All I can say is if I acted like that in warzone I would be spending many years in Leavenworth and rightly so.

Yet with police deaths and crime in general at an aall time low somehow police are under seige and responding as if everyone owes them obedience and their first duty is to come home alive.

It is personally offensive to me on a professional level.


To comment quickly on the military post: I make no excuses for how people have been treated in the past. Many groups have served with distinction that was not recognized (at a minimum formally) for far too long.

However the military is downsizing now. The military is removing people for every reason it can find.

So to deliver the charge that it's just a way to get more bodies into the 'war machine' is grossly unfair, inaccurate, and untrue.

To be brutually honest It would be easier to not address this issue at this time. That would keep those that attack any progress off the military's back, and allow a convenient (if wrong) reason to remove people or prevent them from joining in the first place


Booty-lovin' Pirate wrote:
Wow! Wish I could keep up. Crazy posting.

I know I miss half a day and then see I missed some 30 posts... I limit myself to about 5 posts a day in here just so I don't get too tied up in it.


BigNorseWolf wrote:
Abraham spalding wrote:


The other question to ask is what are those taxes getting you?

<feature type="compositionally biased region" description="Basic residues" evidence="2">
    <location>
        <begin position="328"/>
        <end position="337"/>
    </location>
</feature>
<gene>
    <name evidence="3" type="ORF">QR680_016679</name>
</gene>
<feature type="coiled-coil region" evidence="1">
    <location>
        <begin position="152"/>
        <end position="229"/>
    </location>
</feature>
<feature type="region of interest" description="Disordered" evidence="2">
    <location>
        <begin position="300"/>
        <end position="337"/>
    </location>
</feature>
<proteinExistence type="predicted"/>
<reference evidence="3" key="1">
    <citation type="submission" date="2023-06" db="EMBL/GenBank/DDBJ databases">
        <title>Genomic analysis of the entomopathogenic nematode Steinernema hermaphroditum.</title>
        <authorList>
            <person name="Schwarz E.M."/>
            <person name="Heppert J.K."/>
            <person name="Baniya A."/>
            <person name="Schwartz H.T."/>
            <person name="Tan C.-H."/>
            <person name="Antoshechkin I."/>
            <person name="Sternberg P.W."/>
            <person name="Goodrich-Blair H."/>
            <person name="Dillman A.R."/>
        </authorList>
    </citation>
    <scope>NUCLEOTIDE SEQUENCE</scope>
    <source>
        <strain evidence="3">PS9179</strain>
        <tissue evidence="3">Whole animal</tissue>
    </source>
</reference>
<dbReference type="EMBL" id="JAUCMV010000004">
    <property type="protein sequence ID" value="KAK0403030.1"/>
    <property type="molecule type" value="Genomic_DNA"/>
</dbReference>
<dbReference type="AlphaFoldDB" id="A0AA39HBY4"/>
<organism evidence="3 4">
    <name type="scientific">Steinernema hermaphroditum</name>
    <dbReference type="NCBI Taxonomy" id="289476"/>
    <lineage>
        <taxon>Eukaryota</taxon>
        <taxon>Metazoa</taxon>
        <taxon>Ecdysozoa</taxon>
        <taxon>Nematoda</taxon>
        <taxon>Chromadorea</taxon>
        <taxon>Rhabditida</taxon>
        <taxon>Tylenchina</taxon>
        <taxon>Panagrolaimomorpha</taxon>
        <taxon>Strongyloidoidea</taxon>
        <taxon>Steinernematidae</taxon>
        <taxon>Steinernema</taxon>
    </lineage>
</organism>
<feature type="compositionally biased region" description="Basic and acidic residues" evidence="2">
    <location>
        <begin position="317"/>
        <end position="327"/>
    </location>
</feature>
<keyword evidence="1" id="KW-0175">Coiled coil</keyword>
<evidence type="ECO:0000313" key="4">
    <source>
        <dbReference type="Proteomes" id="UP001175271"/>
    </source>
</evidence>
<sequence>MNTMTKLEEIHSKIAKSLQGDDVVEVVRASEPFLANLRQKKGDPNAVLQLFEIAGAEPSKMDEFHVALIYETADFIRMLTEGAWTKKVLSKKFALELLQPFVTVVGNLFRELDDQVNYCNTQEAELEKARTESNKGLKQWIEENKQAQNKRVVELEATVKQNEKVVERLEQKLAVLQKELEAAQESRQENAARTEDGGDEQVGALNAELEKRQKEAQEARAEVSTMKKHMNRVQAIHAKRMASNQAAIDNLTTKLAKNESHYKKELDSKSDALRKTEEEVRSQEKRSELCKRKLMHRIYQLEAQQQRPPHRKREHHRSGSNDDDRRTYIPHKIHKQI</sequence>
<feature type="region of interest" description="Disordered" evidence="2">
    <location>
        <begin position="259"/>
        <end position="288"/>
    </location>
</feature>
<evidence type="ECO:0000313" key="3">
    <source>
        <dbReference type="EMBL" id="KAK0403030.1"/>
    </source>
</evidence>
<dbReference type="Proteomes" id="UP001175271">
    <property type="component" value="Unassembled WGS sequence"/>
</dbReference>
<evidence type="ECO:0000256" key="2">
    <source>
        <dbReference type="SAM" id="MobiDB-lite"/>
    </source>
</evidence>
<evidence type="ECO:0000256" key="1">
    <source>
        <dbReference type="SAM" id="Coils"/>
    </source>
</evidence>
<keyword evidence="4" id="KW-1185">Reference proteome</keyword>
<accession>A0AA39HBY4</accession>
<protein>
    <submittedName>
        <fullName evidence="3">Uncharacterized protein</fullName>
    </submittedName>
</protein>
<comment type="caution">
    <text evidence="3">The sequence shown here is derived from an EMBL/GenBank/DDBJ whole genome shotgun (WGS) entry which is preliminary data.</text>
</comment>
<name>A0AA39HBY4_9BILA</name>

It's not really a useful question because you can't opt out of taxes.

It's still a useful question because you can lobby for where taxes are spent.

I mean yeah you generally have to pay (at least at our level in the society pool) but that doesn't mean you can't push for better efficiency, or for different priorities. I would point out that's exactly what republicans are doing when they frame issues as "not having enough to pay all these entitlements!" and whatnot.

Democrats do it back by pointing out efficiencies and how small such programs are as a percentage of the total budget or how social security is self paying and we should stop borrowing from it.

and so on and so forth.

Of course before you should do any of that you have to know what the taxes are going to and how it's developing.

For example businesses profit enormously from the transportation department and typically under contribute to the funds that provide for the infrastructure they are so heavily reliant on.

On the other hand there are other areas they represent more of the contributions than they perhaps should be.


BigNorseWolf wrote:
Turin the Mad wrote:

45% is federal + Social Security + Medicaid + State + County after deductions as a self-employed small business owner. I do live in an expensive area, which results in the bracket unless I have a very bad year. Tack on sales taxes, property taxes, the gaggle of taxes buried in the utility bills, it adds up fast.

Ok, and are republicans talking about lowering any of THOSE taxes, or when they say "lower taxes" do they mean the income tax and capital gains taxes?

When they lower the income taxes and capital gains taxes, they give less money to the states, and then the states have to raise your list even higher to make up for the shortfall.

You don't have a party to vote for for lowering taxes on actual people.

The other question to ask is what are those taxes getting you? After all taxes should be seen as an investment in the society you are in. If it is providing for societal needs and what have you it can end up paying very well.

Not that this always the case of course.


Syrus Terrigan wrote:

What is/are the root/s of this "cis"? And why do i not recall seeing it before?

EDIT: ninja'd above. I saw it, CBD. Thanks!

Cis means "on the side of"